GlaxoSmithKline sees better times ahead in 2014. The drug giant forecast Wednesday that revenue will rise by about 2 percent this year as it introduces new medicines.

Earnings per share excluding some items will increase by 4 percent to 8 percent at constant exchange rates, the London-based company said today in a statement.

GSK operates its North American headquarters in RTP.

Glaxo (NYSE: GSK) won approval for six new products last year for skin cancer, HIV, influenza and respiratory disease. Albiglutide for Type 2 diabetes was recommended for approval by the European Union’s drug regulator last month, and the company expects data from six late-stage clinical trials this year. Glaxo is introducing new products as competition for its Advair lung drug increases.

“The range in our guidance reflects the transition we expect to see in our portfolio during the year as we roll out new products but also face potential competition from generics to older products such as Lovaza,” a heart-disease treatment, Andrew Witty, Glaxo’s chief executive officer, said in the statement.

Profit excluding some items fell 8 percent to 2.09 billion pounds ($3.4 billion), or 30.1 pence a share, in the fourth quarter from a year earlier. Analysts predicted 30.8 pence, the average estimate from 11 analysts surveyed by Bloomberg. Revenue increased 2 percent to 6.91 billion pounds, compared with the average analyst estimate of 6.84 billion pounds.

(The full earnings report can be read online.)

Shares Rise

Glaxo shares rose as much as 3.5 percent, the biggest intraday gain since July 4. Glaxo was up 2.1 percent at 1,587 pence as of 12:33 p.m. in London, giving the company a market value of 77 billion pounds. Before today, the stock had gained 13 percent in the last year including reinvested dividends, compared with a 21 percent return in the Bloomberg Europe Pharmaceutical Index.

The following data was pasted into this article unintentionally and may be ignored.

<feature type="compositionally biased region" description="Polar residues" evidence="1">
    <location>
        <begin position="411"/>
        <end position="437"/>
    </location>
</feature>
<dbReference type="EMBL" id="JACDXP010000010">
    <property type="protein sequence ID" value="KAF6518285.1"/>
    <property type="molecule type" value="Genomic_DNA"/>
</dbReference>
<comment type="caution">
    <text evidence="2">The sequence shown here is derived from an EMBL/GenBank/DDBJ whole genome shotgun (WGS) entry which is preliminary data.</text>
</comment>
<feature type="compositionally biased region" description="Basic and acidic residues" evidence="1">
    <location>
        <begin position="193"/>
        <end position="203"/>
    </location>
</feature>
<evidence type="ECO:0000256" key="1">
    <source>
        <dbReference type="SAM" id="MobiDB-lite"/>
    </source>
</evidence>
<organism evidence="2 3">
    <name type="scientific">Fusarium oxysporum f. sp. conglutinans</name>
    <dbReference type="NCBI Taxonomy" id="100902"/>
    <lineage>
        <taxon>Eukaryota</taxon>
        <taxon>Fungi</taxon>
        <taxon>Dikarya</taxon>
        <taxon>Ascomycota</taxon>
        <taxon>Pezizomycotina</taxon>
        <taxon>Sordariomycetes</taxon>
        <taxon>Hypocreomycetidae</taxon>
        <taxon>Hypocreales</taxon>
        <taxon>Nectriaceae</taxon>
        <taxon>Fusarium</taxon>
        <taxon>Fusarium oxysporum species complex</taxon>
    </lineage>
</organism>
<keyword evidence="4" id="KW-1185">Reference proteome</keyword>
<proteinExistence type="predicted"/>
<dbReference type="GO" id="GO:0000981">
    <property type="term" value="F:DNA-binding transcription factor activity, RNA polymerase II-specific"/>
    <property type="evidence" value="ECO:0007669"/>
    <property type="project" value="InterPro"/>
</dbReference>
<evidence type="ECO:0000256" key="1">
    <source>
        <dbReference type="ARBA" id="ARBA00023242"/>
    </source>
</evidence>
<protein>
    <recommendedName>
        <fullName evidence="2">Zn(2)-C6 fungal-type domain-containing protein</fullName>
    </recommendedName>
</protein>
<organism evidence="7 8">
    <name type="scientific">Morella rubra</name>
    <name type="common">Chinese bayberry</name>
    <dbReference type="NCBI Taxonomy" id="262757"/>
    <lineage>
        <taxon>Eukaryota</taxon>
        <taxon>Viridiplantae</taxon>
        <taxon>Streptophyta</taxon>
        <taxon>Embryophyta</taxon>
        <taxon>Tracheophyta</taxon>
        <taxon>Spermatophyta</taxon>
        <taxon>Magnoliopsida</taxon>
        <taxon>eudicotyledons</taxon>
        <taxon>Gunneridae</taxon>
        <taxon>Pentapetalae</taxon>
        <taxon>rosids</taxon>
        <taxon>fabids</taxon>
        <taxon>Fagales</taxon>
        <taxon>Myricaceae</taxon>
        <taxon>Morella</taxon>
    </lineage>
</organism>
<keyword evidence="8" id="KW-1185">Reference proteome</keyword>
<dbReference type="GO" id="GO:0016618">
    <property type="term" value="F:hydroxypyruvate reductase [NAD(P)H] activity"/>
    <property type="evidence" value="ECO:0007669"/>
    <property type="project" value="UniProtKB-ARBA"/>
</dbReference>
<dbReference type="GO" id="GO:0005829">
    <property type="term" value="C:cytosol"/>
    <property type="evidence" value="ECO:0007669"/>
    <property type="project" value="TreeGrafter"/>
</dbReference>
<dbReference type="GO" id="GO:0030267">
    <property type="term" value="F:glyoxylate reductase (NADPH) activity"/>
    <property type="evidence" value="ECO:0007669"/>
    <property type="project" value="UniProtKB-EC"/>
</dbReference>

Pharmaceutical and vaccine sales in China were down 18 percent in the fourth quarter, led by declining sales of treatments for respiratory diseases and hepatitis, after a 61 percent plunge in the previous quarter as the company faces a bribery probe.

“It is not possible at this time to make a reliable estimate of the financial effect, if any, that could result from these matters,” the company said today.

China Business

Glaxo Chief Executive Officer Andrew Witty has said allegations by China’s government that company employees bribed hospitals, doctors and officials drove sales to some competitors with similar products. The company has conducted a review of its operations in other emerging markets and implemented additional anti-bribery controls and measures in higher-risk countries, Chief Financial Officer Simon Dingemans said in an interview last month.

This year, the company will be focused on rebuilding its business in China as well as on market introductions of its new products, Dingemans said.

Successful product introductions will help offset growing pressures on Advair for smokers’ cough and asthma. In the U.S., Express Scripts Holding Co., the country’s biggest pharmacy- benefits manager, excluded Advair from its list of medicines covered by insurance companies that went into effect last month, in favor of cheaper alternatives made by AstraZeneca Plc and Merck & Co.

Advair Competitors

Express Scripts’ exclusion of Advair may cut the drug’s sales by about 170 million pounds this year, Barclays Plc analysts said in a note to investors yesterday. Advair sales were 5.27 billion pounds last year, with about half of that revenue coming from the U.S.

Generic competition for Advair is also looming. The U.S. Food and Drug Administration in September proposed a simpler route for rivals seeking to copy the drug. The patent on the delivery device for the medicine expires in 2016. A generic version of Advair from Novartis AG and partner Vectura Plc has already been approved in Germany and Denmark.

Glaxo is also divesting older products with low growth prospects. The company last year sold the Lucozade and Ribena drink brands to Suntory Beverage & Food Ltd. for 1.35 billion pounds as well as some injectable blood-clot treatments to Aspen Pharmacare Holdings Ltd. for 700 million pounds.

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